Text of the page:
In the second of our Volunteer Spotlight interviews we asked our resident super sleuth Elizabeth about her experiences working as the Society’s volunteer researcher and library assistant.
The Mackintosh Resource Centre at Mackintosh Queen’s Cross, the headquarters of the CRM Society.
Q1. How, when and why did you first get involved with volunteering for the CRM Society?
I took up volunteering 4 years ago after I retired from full time employment. I wanted to follow up on my interest in Mackintosh and his contemporaries, and also do something which would involve using the skills I had built up during my working life.
Q2. What roles/tasks have you undertaken while volunteering for the society?
As a former librarian and information professional I look after the library at the Mackintosh Church and also answer enquiries by email which people send from all over the world. In the past I have also arranged for groups to come and visit Mackintosh buildings in Glasgow and have helped as a guide during events in the Church.
Q3. What has been the best aspect of your volunteering?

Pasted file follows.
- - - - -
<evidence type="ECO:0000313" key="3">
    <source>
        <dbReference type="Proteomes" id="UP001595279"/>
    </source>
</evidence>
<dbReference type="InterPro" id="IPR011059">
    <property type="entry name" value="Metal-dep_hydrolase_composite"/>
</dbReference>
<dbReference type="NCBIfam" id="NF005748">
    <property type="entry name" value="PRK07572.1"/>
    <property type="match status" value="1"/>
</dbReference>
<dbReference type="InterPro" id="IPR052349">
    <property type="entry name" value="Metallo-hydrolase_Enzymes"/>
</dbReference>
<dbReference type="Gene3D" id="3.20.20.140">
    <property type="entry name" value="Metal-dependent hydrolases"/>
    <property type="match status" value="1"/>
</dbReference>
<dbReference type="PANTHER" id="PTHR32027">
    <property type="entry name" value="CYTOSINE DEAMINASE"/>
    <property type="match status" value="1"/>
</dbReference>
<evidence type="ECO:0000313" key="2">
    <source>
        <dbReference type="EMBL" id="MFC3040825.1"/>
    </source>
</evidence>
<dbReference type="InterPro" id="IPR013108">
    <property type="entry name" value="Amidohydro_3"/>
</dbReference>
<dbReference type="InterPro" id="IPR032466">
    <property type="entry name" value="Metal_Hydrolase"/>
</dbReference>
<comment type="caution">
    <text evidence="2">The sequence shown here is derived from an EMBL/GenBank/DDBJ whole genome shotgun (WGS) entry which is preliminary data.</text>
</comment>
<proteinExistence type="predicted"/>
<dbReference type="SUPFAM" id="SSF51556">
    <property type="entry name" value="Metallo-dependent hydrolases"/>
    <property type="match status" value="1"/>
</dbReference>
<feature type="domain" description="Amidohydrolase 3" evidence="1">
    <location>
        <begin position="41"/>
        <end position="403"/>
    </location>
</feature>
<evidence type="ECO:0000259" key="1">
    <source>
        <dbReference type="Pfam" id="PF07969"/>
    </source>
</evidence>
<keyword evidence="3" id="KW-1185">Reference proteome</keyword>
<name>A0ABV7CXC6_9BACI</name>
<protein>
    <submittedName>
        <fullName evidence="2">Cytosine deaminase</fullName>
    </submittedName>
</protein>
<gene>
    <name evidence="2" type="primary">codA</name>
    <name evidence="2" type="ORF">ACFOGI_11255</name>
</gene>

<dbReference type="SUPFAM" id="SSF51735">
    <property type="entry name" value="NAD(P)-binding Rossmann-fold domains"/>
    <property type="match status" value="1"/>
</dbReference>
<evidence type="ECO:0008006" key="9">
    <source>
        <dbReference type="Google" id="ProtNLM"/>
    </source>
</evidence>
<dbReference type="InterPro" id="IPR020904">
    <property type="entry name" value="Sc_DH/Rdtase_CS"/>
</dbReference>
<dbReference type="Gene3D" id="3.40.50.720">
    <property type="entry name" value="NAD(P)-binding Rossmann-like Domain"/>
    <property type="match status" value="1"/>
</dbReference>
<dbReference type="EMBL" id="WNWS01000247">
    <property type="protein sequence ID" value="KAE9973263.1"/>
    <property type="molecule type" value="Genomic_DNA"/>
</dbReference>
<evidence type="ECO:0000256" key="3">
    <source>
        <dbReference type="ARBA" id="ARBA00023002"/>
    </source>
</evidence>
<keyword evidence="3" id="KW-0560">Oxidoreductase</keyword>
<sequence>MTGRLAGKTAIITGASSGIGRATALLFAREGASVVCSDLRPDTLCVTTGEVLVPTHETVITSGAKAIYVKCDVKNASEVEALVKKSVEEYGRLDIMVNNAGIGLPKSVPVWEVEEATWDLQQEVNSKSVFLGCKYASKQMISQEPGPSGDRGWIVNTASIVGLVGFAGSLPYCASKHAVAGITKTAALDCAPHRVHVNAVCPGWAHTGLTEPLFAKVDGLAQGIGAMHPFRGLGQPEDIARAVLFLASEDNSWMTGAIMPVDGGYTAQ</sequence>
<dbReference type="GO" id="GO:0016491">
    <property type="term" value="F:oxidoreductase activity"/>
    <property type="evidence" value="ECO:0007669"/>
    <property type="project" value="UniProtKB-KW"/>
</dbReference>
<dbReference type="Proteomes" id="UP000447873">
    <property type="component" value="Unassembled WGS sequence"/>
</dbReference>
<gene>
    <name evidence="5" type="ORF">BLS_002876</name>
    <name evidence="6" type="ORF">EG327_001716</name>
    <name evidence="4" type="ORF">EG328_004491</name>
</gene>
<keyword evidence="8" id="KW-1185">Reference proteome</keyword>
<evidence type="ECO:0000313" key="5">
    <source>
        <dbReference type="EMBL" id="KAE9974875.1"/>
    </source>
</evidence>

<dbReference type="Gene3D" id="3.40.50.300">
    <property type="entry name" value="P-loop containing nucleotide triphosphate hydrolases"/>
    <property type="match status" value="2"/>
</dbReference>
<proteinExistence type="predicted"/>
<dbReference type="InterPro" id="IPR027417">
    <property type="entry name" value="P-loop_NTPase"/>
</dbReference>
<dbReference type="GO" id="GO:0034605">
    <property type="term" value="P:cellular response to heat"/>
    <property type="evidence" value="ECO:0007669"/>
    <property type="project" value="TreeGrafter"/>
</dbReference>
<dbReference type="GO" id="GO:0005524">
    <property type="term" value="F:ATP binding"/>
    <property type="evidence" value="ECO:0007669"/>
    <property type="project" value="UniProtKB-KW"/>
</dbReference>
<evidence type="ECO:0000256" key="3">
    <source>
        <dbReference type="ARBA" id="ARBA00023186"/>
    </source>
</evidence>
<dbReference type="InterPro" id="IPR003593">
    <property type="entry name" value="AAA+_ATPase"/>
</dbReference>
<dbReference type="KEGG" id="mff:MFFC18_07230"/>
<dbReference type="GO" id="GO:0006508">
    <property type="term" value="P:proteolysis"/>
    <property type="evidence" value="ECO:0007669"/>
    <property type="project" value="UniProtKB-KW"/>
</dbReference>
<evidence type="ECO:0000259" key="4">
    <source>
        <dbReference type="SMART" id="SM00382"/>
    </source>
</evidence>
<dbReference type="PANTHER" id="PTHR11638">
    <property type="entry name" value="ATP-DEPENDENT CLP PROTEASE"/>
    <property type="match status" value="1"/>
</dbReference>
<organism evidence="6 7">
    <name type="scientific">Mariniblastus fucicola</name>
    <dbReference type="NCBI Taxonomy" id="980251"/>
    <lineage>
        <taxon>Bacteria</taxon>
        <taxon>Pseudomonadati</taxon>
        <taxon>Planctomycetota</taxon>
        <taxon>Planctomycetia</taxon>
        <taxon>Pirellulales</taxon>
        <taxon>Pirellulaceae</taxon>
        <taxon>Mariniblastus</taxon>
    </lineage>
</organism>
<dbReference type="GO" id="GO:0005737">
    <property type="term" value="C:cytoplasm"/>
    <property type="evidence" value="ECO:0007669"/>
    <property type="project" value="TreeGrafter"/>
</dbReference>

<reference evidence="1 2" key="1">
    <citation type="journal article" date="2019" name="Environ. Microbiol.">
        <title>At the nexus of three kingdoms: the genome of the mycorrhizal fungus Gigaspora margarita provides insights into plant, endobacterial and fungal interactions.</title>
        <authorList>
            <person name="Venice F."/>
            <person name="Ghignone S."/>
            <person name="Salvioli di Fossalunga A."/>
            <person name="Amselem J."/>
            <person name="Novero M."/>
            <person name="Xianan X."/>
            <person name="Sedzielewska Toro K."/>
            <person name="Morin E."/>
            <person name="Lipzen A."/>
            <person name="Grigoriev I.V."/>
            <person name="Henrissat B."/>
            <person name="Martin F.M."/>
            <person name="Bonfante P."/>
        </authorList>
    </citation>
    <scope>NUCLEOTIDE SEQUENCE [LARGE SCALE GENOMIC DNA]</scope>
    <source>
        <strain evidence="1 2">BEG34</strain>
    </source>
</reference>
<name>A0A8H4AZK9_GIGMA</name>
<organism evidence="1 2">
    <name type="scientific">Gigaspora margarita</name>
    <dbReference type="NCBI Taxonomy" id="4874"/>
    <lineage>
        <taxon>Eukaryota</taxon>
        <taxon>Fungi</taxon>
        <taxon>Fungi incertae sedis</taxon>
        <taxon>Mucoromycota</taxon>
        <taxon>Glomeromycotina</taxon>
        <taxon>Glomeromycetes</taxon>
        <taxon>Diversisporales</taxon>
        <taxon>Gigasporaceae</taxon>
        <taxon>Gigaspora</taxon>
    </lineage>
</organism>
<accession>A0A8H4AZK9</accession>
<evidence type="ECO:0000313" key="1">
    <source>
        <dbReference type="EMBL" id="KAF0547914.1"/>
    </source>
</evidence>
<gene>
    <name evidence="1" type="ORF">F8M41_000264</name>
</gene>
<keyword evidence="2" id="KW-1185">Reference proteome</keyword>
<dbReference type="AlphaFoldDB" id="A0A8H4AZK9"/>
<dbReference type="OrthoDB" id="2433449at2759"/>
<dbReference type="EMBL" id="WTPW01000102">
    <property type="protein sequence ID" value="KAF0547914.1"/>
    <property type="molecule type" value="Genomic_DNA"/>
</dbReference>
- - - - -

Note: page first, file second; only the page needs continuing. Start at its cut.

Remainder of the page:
Some of the best aspects of volunteering have been meeting people, not just the wide range of visitors but the Mackintosh experts and staff in the Society and in other Mackintosh properties. I have learned a huge amount from all of them. In answering enquiries from other people I have learned a lot about families, buildings, interiors and furniture requiring more in depth searching through books and journals and websites.
Q4. Any tips or tricks for others looking to get involved in Heritage volunteering?
As for any tips I would say that volunteering can lead on to a great journey of discovery, not just about Mackintosh but of a whole fascinating area of history which still has relevance today. You could start to look at architecture and design differently and could learn a lot in the process and pass your enthusiasm on to other people. Take the chance to do it and enjoy it!
Q5. What have you discovered about the Mackintosh world that you didn’t know before?
I have found out far more than I ever thought about the whole area of Mackintosh, Art Nouveau and the Glasgow style and other artists and architects of the age. It has led me to find out more about the history of Glasgow and how Mackintosh fitted into that as he was not alone in creating new ideas in architecture. Similar movements were going on in Europe and America some of which I did not know too much about and which I have followed up on.
– – – – – – – – – – – – – – –
We are always happy to welcome new volunteers to the Society, you don’t need to be a member or have any previous experience working in an Arts & Heritage background.